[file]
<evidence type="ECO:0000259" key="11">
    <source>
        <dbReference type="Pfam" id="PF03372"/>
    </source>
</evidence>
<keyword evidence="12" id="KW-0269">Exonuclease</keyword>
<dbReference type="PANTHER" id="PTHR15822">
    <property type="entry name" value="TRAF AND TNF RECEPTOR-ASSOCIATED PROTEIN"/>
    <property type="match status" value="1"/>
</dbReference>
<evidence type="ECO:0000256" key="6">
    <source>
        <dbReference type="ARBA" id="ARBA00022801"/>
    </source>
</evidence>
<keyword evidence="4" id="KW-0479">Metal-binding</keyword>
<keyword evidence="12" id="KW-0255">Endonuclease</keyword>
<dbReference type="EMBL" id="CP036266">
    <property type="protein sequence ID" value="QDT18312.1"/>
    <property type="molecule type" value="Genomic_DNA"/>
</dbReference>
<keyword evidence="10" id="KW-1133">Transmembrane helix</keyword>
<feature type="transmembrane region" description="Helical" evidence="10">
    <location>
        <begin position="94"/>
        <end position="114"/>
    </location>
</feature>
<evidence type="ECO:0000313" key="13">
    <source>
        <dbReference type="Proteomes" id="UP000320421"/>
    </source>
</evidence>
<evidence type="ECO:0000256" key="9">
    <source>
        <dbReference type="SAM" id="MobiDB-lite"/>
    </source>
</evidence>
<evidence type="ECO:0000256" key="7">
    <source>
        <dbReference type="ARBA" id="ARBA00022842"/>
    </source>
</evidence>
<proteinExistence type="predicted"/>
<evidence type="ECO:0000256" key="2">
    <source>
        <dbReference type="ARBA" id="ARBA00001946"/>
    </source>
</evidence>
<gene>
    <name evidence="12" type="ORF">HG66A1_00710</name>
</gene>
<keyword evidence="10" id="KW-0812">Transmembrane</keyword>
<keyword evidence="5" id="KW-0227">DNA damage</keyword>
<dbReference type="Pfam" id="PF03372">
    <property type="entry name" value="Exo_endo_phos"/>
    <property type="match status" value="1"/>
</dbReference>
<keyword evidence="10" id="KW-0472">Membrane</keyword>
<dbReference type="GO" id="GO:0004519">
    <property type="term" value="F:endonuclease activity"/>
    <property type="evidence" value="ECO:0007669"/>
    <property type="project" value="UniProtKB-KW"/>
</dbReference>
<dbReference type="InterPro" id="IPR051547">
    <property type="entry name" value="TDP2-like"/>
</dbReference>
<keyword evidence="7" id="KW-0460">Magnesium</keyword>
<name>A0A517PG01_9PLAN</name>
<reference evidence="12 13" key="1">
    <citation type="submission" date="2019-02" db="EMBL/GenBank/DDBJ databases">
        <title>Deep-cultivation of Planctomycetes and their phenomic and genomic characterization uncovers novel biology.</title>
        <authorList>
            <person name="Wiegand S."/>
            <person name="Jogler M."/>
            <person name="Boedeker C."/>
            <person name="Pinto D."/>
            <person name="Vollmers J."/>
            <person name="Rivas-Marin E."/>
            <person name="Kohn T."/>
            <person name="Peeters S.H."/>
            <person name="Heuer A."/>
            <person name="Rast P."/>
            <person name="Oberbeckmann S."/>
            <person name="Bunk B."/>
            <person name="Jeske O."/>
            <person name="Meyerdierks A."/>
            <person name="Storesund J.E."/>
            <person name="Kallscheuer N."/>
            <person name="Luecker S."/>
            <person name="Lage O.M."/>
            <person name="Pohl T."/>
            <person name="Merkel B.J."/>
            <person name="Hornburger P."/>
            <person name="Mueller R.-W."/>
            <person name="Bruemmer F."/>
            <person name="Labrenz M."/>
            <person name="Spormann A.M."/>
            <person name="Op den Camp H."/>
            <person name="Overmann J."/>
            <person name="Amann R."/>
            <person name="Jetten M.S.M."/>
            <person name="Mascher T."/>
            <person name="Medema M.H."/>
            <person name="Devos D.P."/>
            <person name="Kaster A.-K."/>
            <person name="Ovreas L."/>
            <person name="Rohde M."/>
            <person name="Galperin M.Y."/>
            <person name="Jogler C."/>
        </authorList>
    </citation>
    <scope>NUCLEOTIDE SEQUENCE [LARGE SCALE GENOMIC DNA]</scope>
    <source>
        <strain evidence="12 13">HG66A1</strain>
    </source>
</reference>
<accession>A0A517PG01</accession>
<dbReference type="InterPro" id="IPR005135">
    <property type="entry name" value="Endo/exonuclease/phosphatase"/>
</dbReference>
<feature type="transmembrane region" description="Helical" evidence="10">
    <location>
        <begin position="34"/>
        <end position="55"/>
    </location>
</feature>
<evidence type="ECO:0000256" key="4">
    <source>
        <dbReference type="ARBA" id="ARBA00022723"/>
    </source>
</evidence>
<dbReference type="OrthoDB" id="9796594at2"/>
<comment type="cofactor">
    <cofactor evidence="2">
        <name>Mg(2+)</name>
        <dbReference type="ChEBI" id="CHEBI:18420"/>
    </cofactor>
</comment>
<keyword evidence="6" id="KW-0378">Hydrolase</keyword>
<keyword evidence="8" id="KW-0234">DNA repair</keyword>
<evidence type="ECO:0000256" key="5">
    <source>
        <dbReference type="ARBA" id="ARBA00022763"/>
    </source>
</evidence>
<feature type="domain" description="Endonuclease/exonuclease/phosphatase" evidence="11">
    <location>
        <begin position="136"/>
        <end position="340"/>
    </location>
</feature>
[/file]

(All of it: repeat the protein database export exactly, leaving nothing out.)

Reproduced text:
<evidence type="ECO:0000259" key="11">
    <source>
        <dbReference type="Pfam" id="PF03372"/>
    </source>
</evidence>
<keyword evidence="12" id="KW-0269">Exonuclease</keyword>
<dbReference type="PANTHER" id="PTHR15822">
    <property type="entry name" value="TRAF AND TNF RECEPTOR-ASSOCIATED PROTEIN"/>
    <property type="match status" value="1"/>
</dbReference>
<evidence type="ECO:0000256" key="6">
    <source>
        <dbReference type="ARBA" id="ARBA00022801"/>
    </source>
</evidence>
<keyword evidence="4" id="KW-0479">Metal-binding</keyword>
<keyword evidence="12" id="KW-0255">Endonuclease</keyword>
<dbReference type="EMBL" id="CP036266">
    <property type="protein sequence ID" value="QDT18312.1"/>
    <property type="molecule type" value="Genomic_DNA"/>
</dbReference>
<keyword evidence="10" id="KW-1133">Transmembrane helix</keyword>
<feature type="transmembrane region" description="Helical" evidence="10">
    <location>
        <begin position="94"/>
        <end position="114"/>
    </location>
</feature>
<evidence type="ECO:0000313" key="13">
    <source>
        <dbReference type="Proteomes" id="UP000320421"/>
    </source>
</evidence>
<evidence type="ECO:0000256" key="9">
    <source>
        <dbReference type="SAM" id="MobiDB-lite"/>
    </source>
</evidence>
<evidence type="ECO:0000256" key="7">
    <source>
        <dbReference type="ARBA" id="ARBA00022842"/>
    </source>
</evidence>
<proteinExistence type="predicted"/>
<evidence type="ECO:0000256" key="2">
    <source>
        <dbReference type="ARBA" id="ARBA00001946"/>
    </source>
</evidence>
<gene>
    <name evidence="12" type="ORF">HG66A1_00710</name>
</gene>
<keyword evidence="10" id="KW-0812">Transmembrane</keyword>
<keyword evidence="5" id="KW-0227">DNA damage</keyword>
<dbReference type="Pfam" id="PF03372">
    <property type="entry name" value="Exo_endo_phos"/>
    <property type="match status" value="1"/>
</dbReference>
<keyword evidence="10" id="KW-0472">Membrane</keyword>
<dbReference type="GO" id="GO:0004519">
    <property type="term" value="F:endonuclease activity"/>
    <property type="evidence" value="ECO:0007669"/>
    <property type="project" value="UniProtKB-KW"/>
</dbReference>
<dbReference type="InterPro" id="IPR051547">
    <property type="entry name" value="TDP2-like"/>
</dbReference>
<keyword evidence="7" id="KW-0460">Magnesium</keyword>
<name>A0A517PG01_9PLAN</name>
<reference evidence="12 13" key="1">
    <citation type="submission" date="2019-02" db="EMBL/GenBank/DDBJ databases">
        <title>Deep-cultivation of Planctomycetes and their phenomic and genomic characterization uncovers novel biology.</title>
        <authorList>
            <person name="Wiegand S."/>
            <person name="Jogler M."/>
            <person name="Boedeker C."/>
            <person name="Pinto D."/>
            <person name="Vollmers J."/>
            <person name="Rivas-Marin E."/>
            <person name="Kohn T."/>
            <person name="Peeters S.H."/>
            <person name="Heuer A."/>
            <person name="Rast P."/>
            <person name="Oberbeckmann S."/>
            <person name="Bunk B."/>
            <person name="Jeske O."/>
            <person name="Meyerdierks A."/>
            <person name="Storesund J.E."/>
            <person name="Kallscheuer N."/>
            <person name="Luecker S."/>
            <person name="Lage O.M."/>
            <person name="Pohl T."/>
            <person name="Merkel B.J."/>
            <person name="Hornburger P."/>
            <person name="Mueller R.-W."/>
            <person name="Bruemmer F."/>
            <person name="Labrenz M."/>
            <person name="Spormann A.M."/>
            <person name="Op den Camp H."/>
            <person name="Overmann J."/>
            <person name="Amann R."/>
            <person name="Jetten M.S.M."/>
            <person name="Mascher T."/>
            <person name="Medema M.H."/>
            <person name="Devos D.P."/>
            <person name="Kaster A.-K."/>
            <person name="Ovreas L."/>
            <person name="Rohde M."/>
            <person name="Galperin M.Y."/>
            <person name="Jogler C."/>
        </authorList>
    </citation>
    <scope>NUCLEOTIDE SEQUENCE [LARGE SCALE GENOMIC DNA]</scope>
    <source>
        <strain evidence="12 13">HG66A1</strain>
    </source>
</reference>
<accession>A0A517PG01</accession>
<dbReference type="InterPro" id="IPR005135">
    <property type="entry name" value="Endo/exonuclease/phosphatase"/>
</dbReference>
<feature type="transmembrane region" description="Helical" evidence="10">
    <location>
        <begin position="34"/>
        <end position="55"/>
    </location>
</feature>
<evidence type="ECO:0000256" key="4">
    <source>
        <dbReference type="ARBA" id="ARBA00022723"/>
    </source>
</evidence>
<dbReference type="OrthoDB" id="9796594at2"/>
<comment type="cofactor">
    <cofactor evidence="2">
        <name>Mg(2+)</name>
        <dbReference type="ChEBI" id="CHEBI:18420"/>
    </cofactor>
</comment>
<keyword evidence="6" id="KW-0378">Hydrolase</keyword>
<keyword evidence="8" id="KW-0234">DNA repair</keyword>
<evidence type="ECO:0000256" key="5">
    <source>
        <dbReference type="ARBA" id="ARBA00022763"/>
    </source>
</evidence>
<feature type="domain" description="Endonuclease/exonuclease/phosphatase" evidence="11">
    <location>
        <begin position="136"/>
        <end position="340"/>
    </location>
</feature>